What Facility Managers Have Learned About Battling Bed Bugs

By Naomi Millàn, Associate Editor  
OTHER PARTS OF THIS ARTICLEPt. 1: Survey: How Facility Managers Have Taken the Bite out of Bed BugsPt. 2: Biggest Concern With Bed Bugs is Psychological, not PhysicalPt. 3: This Page

The experts agree that the chief weapon against bed bugs is education and having a plan in place. "Staff training and awareness on bed bugs is going to be your first defense," says Gangloff Kaufman. Understanding what they look like and how they travel is important. "There's a lot of misinformation about bed bugs still, even in the media,"she says. She suggests facility managers check out the New York Department of Health's bed bug page at www.nyc.gov/bedbugs for layperson training materials.

Yost recommends having a plan in place ahead of finding a bed bug at your facility, including who will be contacted and what resources are available. Norray agrees.

"The thing is having a policy in place," he says. Especially in high risk areas, have a consultant come in and do an assessment. "And from that consultation, write policy."

Developing a response plan involves deciding how internal and external communications are going to be handled. At Wake Forest, the focus was on keeping everything out in the open. "We didn't want anything to come back that Wake Forest was trying to hide anything," says Yost.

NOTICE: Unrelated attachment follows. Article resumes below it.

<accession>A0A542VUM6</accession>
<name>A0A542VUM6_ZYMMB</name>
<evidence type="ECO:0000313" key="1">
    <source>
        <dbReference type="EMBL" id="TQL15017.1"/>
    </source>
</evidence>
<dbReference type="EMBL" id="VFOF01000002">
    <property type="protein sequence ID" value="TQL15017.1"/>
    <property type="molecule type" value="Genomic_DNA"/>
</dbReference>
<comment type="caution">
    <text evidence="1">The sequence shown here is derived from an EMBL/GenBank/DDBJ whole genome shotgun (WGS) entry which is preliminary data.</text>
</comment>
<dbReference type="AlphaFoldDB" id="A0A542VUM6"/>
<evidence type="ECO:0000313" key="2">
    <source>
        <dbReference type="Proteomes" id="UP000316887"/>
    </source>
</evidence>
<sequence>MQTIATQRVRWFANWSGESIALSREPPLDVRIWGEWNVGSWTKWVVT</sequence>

Of course, releasing information to the school's external relations department meant that it was picked up in short order by the local and national media. At the Council for Foreign Relations, the entire population was notified about the first bed bug incident, a practice that was not repeated for the second event. "It became too much water cooler gossip," Norray says.

Whichever way communications are handled, facility managers should take note of the occupants' reaction and keep it from getting it to the point where people are going overboard about bed bugs. Hargraves suggests positioning the facilities department as being informed and on top of the issue. "When information comes to us that we have an issue, we immediately respond," he says. "And we respond visibly." For example, he talks to the teacher in the affected classroom and might put up a carbon dioxide emitter to monitor for additional bed bugs.

Even if a facility has not experienced bed bugs yet, experts say it is likely to happen in the future.

"The (bed bug) population will grow until it gets to the point that people are very well educated and begin to take action," says Wang. "Then we may see the peak. Our society is not quite ready or educated yet. Learn about bed bugs. Don't be panicked, but be prepared."

How BMs are Fighting Bedbugs

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  posted on 9/21/2011   Article Use Policy

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